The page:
We do need tax cuts - start with those darn tariffs
President Trump wants more tax cuts. And for once, I agree with him!
In a Fox News interview that aired Sunday morning, Trump touted his one and only major legislative achievement ? his deficit-funded $1.9 trillion tax cut ? and expressed great enthusiasm for slashing taxes further.
“We’re doing a phase two,” he said. “We’ll be doing it probably in October, maybe a little sooner than that.”
He was vague about what “phase two” would contain, beyond shaving off another percentage point from the corporate rate. Without explaining how, Trump declared that “the rest” of his tax cuts “would go right to the middle class.”
This happens to be exactly how he described “phase one,” despite the fact that most of its benefits befell the richest households.
In any case, calling for another round of tax cuts may seem a bit puzzling.
Trump’s “phase one,” after all, has been a huge dud among voters. Its approval rating has been stuck around 36 percent since April, according to a rolling average of polls aggregated by RealClearPolitics.
Even fewer Americans ? 20 percent ? believe that they personally benefited from the tax cut, according to the most recent YouGov data. This is despite the fact that most Americans will indeed get at least some reduction in their taxes in 2018. What happens after 2025, however, when nearly all the individual provisions sunset, is a different story; extending these provisions may be what Trump now has in mind, given other comments by House Republicans.
Republicans love to blame the “Fake News” media for supposedly brainwashing Americans into believing their taxes haven’t fallen. But the real issue is the typical household’s tax cut is too modest to be noticed ? especially since it’s being doled out in dribs and drabs over the course of the year through lower paycheck withholding.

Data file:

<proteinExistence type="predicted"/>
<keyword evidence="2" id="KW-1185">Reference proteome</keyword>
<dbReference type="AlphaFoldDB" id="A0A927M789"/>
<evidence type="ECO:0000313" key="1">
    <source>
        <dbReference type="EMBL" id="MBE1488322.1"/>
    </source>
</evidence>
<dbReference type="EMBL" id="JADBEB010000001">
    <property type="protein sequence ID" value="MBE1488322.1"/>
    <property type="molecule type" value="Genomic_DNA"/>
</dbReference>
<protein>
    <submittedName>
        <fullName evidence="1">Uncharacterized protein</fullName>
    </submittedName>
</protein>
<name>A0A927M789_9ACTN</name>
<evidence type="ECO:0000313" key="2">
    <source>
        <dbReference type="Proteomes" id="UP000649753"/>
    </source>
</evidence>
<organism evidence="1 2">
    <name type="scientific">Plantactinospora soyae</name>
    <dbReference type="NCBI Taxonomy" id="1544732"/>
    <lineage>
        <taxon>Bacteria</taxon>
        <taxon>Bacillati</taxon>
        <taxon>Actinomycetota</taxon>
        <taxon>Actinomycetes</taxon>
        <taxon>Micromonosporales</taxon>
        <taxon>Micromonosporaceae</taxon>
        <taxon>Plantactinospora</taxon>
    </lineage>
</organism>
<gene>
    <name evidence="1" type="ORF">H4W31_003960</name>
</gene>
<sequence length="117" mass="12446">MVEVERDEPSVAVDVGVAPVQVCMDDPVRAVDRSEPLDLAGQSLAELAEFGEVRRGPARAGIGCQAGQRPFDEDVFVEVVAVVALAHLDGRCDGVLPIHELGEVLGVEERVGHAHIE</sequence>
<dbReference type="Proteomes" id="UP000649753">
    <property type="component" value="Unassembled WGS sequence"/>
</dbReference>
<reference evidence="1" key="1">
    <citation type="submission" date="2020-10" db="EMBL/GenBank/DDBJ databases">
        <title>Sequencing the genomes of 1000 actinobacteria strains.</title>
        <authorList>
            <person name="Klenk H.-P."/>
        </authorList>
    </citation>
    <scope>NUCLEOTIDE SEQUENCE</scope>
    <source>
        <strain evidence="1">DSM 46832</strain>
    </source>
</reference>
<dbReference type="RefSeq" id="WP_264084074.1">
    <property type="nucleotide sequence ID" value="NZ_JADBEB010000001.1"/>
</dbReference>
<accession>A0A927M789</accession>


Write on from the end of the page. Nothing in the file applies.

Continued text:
The average household’s federal income tax withholding is currently about $50 per month lower than it was in the last quarter of 2017, as Evercore ISI’s policy economist Ernie Tedeschi pointed out. That $50 gets overwhelmed by the many other variables that affect take-home pay month to month.
The fact that most Americans overlooked their slightly higher paychecks shouldn’t be surprising. Presidents George W. Bush and Barack Obama both dramatically slashed taxes, too, in plans that were much more generous to the middle class than Trump’s was. Yet when Americans were surveyed after the Bush and Obama cuts passed, almost nobody realized their taxes had fallen then, either.
Recognizing their one and only major legislative achievement is politically useless, today’s GOP has pulled ads about the law. Even Trump can’t stay on message. At events billed as celebrating the tax law, Trump has declared the topic “boring” and moved on to sexier issues such as illegal immigration.
Despite all this, there’s one set of taxes Trump would be wise to start slashing, at least if he really wants to help the middle class: all those idiotic new taxes he himself imposed in the last six months.
By which I mean his tariffs on steel, aluminum, washing machines, solar panels, semiconductors, plastics and about 1,000 other intermediate, capital equipment and consumer goods.
Yes, Mr. President. Sorry to be the bearer of bad news, but tariffs are taxes!
Regardless of who pays them statutorily, the costs of tariffs are passed down the supply chain, with middle-class consumers ultimately footing at least part of the bill. So when Trump threatens a 25 percent import tax on autos and auto parts for dubious “national security” reasons, that’s going to raise the price of cars that American consumers purchase by thousands of dollars. The costs of an all-out trade war would more than offset whatever benefits Americans might get from Trump’s income-tax cuts.
Curiously, this fact seems to have escaped Trump’s notice. In one breath he might celebrate his ? imagined ? role as the biggest tax cutter of all time; in the next, he’ll tout the $250 billion of new taxes he plans to levy on Chinese goods. Which will be largely borne by U.S. businesses and households.
Instead of doubling back on his misbegotten import taxes, Trump wants Congress to give him even more power to raise import duties, as laid out in a leaked draft of his “United States Fair and Reciprocal Tariff Act.”
Yes, you read that right. The White House is proposing legislation that literally abbreviates to the “U.S. FART Act.” The bill would effectively allow Trump to hike U.S. tariffs whenever he likes, including without congressional consent and in defiance of World Trade Organization rules.
I wonder who came up with that stinker.
E-mail firstname.lastname@example.org. Twitter, @crampell. (c) 2018, Washington Post Writers Group.